5. Prescriptions must be written electronically unless an exception applies
S.C. Code § 44-53-360(j) requires electronic prescription writing in most circumstances. Physicians “shall electronically prescribe” schedule II-V medications unless an exception applies. The exceptions are things like direct dispensing, hospitalization and nursing home care. Temporary technical failures are an exception too, but the physician must document the glitch in the patient record.
Keep in mind that if you write a prescription to a family member, there is going to be a paper trail. Usually, the prescription needs to be electronic, and in any event, the dispensing pharmacy keeps their own records. Be sure to follow these electronic requirements and know that your actions may be subject to scrutiny.
6. The Board of Medical Examiners has guidelines
The South Carolina Board of Medical Examiners issued a statement on the topic of prescribing medications to family members. They reiterate that state law requires a true physician-patient relationship, knowledge of the person’s medical condition and an objective assessment of the benefits and risks of medication. They also reiterate the importance of appropriate record keeping. While this opinion statement is not binding law, it is a helpful indicator of prevailing standards and how existing laws may be applied and interpreted.
7. Misconduct laws and ethical guidelines also apply
In addition to laws that speak directly to prescription writing, remember that there are also misconduct laws and ethical guidelines that apply to the practice of medicine in South Carolina. If a person is found to be in violation of S.C. Code § 40-47-110, they face discipline of their professional license which may even include suspension or revocation of the license. In addition, S.C. Code Regs. § 81-60 lists the Principles of Medical Ethics. Among other things, ethical guidelines require honest dealings and safeguarding patient confidence within the context of the law.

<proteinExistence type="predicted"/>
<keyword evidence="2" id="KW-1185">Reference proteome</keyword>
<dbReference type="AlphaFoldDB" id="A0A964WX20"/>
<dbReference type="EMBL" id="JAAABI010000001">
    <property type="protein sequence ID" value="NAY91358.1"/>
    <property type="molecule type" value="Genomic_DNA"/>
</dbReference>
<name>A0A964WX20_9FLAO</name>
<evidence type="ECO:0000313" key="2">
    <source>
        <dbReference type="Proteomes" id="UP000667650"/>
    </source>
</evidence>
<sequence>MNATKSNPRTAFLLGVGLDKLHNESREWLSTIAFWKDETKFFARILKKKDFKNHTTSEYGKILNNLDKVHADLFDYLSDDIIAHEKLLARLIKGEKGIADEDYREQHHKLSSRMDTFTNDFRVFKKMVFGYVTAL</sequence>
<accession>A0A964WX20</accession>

What To Know About Writing a Prescription for Family
Writing a prescription for a family member isn’t ideal – but in some cases, it may be the right thing to do. The person may be in an emergency and need help quickly. An illness or injury may be minor, and medical experts may readily agree on what medication is necessary. The family member may need a temporary prescription until they can be seen by a different professional.
However, going ahead with writing a prescription for a family member poses some real dangers. Even though it’s allowed, there are a lot of other laws, misconduct guidelines and ethical rules that the healthcare professional must be careful not to violate. The healthcare provider must be prepared to defend their actions in the event of scrutiny.
Attorneys for Defense of Physician Prescription Writing for Family
If you’ve been accused of violating a law or professional misconduct as it relates to writing a prescription for a family member, our attorneys can help you fight back. We are experienced attorneys at Bannister, Wyatt & Stalvey who help physicians and other healthcare professionals defend against allegations of wrongdoing. If you are facing criminal charges or misconduct allegations, contact us today for a confidential consultation about your case.